Writer: Maria Ferguson
The Living Record Festival certainly offers a varied programme of audio dramas and films during its month long run. And there’s room for spoken word too. Alright, Girl? is a digital poetry recital featuring the work of playwright Maria Ferguson. Reading from her debut volume of poems, Ferguson captures a disappearing working-class East London in evocative tones with some memorable turns of phrase.
There are two main themes to Ferguson’s verse; London, and herself, and often these subjects run in parallel. The best poems are those about the pubs of the East End, the one she works in and the ones she frequents. The first poem is called Where Everyone Knew The Krays and it’s full of life where men wear camel coats and women drink vodka and bitter lemon. Because of gentrification this East End has almost vanished and so Ferguson’s poems are elegies to a bygone era and a close-knit community. ‘Stay East,’ these ghosts tell her.
In a world where we hear about toxic masculinity on a daily basis, it’s refreshing to hear Ferguson extol the virtues of the men who come in her pub. They seem decent, hard-working men and in one poem she describes how one man is rescued from depression, poverty and hunger by his friends. When he hasn’t been seen in the pub for a while, the men go to his house and almost break down the door to make sure he is okay. They don’t have much themselves, but they can stand him a pint, and listen to his problems. When the man comes to the bar, Ferguson remembers, ‘ all I can manage is/”you alright mate?”/”Yeah, I’m alright.”’ These small words carry weight.
Among the poems of pub life, we hear snippets of Ferguson’s autobiography from when she was a girl at school to, presumably, the present day. The order in which the poems are presented offer a optimistic narrative arc where she begins to love her body, and its fluctuations in size. In the early Sleep she rails against her form as if it is not part of her: ‘My body pretends to be stable/It thinks I am stupid’, but in later poems like Glasgow there is acceptance and self-worth.
In recent years there has been a push to make sure that art by working-class artists is seen and heard in order to the break the illusion that theatre and poetry is only for the bourgeoisie. One of the most successful plays about the working-class life and, importantly, written by the working class too was Flesh and Bone by Elliot Warren and that like Alright, Girl? loved language and regional colloquialism. Ferguson’s work brims with sunbeds, chocolate limes, flying saucers and sovereign rings that speak to lost childhoods, but she is full of fondness for these days and your own childhoods may unravel and open up in listening to these poems.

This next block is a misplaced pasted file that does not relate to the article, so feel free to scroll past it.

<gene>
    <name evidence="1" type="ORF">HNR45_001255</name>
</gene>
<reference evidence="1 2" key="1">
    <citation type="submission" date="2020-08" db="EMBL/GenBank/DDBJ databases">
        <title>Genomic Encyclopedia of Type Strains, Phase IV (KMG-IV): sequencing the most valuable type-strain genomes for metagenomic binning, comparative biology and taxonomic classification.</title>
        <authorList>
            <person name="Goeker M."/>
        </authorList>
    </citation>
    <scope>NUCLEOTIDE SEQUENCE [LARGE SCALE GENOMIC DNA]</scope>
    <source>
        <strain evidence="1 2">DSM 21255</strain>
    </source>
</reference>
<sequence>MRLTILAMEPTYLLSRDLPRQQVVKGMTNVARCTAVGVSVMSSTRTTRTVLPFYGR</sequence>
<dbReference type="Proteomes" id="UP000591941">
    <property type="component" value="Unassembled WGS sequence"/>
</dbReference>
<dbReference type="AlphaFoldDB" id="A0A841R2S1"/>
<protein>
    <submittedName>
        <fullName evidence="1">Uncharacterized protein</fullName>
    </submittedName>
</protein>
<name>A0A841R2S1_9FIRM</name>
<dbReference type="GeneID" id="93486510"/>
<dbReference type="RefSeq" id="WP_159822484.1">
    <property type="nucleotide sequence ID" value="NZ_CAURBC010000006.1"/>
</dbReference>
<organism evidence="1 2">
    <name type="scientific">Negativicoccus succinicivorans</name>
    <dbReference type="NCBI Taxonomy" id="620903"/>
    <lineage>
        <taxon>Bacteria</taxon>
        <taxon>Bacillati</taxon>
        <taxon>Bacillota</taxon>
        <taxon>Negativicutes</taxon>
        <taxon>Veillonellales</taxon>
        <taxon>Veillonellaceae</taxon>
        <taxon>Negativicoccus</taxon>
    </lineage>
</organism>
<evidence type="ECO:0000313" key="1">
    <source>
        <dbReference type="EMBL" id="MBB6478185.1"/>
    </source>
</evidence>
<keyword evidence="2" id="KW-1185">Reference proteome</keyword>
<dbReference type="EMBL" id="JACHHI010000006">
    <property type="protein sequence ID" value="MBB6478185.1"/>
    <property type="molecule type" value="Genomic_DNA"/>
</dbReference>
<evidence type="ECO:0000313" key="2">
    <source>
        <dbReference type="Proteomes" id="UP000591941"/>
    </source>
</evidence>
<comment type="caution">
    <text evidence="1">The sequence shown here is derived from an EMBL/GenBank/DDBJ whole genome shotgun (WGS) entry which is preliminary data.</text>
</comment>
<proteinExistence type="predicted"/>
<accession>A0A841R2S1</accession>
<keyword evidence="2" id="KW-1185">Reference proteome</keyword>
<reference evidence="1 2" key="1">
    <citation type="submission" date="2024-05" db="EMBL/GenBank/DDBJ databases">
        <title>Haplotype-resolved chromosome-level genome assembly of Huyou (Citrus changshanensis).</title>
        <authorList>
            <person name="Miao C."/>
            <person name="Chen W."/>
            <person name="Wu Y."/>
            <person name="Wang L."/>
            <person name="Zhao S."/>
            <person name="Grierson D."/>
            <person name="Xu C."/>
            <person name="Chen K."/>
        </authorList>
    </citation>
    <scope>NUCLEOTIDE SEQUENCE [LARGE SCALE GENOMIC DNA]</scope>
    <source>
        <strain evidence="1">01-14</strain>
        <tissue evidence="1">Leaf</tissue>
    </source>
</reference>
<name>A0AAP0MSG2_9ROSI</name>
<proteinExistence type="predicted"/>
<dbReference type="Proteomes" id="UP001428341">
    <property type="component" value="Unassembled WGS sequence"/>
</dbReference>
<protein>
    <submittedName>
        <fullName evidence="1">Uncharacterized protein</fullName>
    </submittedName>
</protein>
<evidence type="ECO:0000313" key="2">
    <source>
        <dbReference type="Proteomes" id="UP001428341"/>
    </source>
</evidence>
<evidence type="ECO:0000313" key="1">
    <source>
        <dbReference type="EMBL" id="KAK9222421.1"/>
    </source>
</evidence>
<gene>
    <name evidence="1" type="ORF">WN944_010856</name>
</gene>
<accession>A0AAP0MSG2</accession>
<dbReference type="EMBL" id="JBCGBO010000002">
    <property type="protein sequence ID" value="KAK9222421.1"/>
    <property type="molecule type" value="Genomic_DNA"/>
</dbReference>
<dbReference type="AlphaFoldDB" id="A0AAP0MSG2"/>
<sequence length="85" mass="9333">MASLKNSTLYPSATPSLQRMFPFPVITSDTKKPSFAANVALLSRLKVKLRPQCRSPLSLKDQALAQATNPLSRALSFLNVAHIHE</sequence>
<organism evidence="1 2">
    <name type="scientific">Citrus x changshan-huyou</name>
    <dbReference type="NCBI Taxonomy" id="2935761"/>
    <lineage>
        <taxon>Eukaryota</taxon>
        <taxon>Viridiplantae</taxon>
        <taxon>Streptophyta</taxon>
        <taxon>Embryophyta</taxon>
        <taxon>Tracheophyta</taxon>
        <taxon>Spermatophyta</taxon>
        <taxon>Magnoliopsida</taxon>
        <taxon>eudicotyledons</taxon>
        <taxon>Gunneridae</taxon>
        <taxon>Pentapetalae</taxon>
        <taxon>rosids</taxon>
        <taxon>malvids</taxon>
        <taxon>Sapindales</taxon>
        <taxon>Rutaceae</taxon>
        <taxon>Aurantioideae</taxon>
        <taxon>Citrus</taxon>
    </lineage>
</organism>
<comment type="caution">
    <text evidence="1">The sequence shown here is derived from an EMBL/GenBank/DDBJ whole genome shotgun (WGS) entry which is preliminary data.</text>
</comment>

Although the audio form of this show can’t compensate for a room above a pub with the snap of appreciative clicking fingers, Chris Drohan’s sound design of a person walking through city streets, and which also picks up random dialogue between passers-by and the puff of a jogger, adds another layer of urban colour to Ferguson’s poems. The design never overpowers the poetry: the words are quite rightly prominent here.
Some poets would be embarrassed to admit that they work in a pub to make ends meet, but Ferguson spins this idea on its head, and she remembers the time when she was embarrassed to tell her friend Hannah that she was thinking of becoming a poet. Nervously, she throws ‘my one word secret/ from the pit of my stomach/on to the water/watching it skim the surface/ waiting for it/to sink.’ Thankfully, for poetry’s sake, it didn’t.
Runs here until 22 February 2021
The Living Record Festival runs here from 17 January to 22 February 2021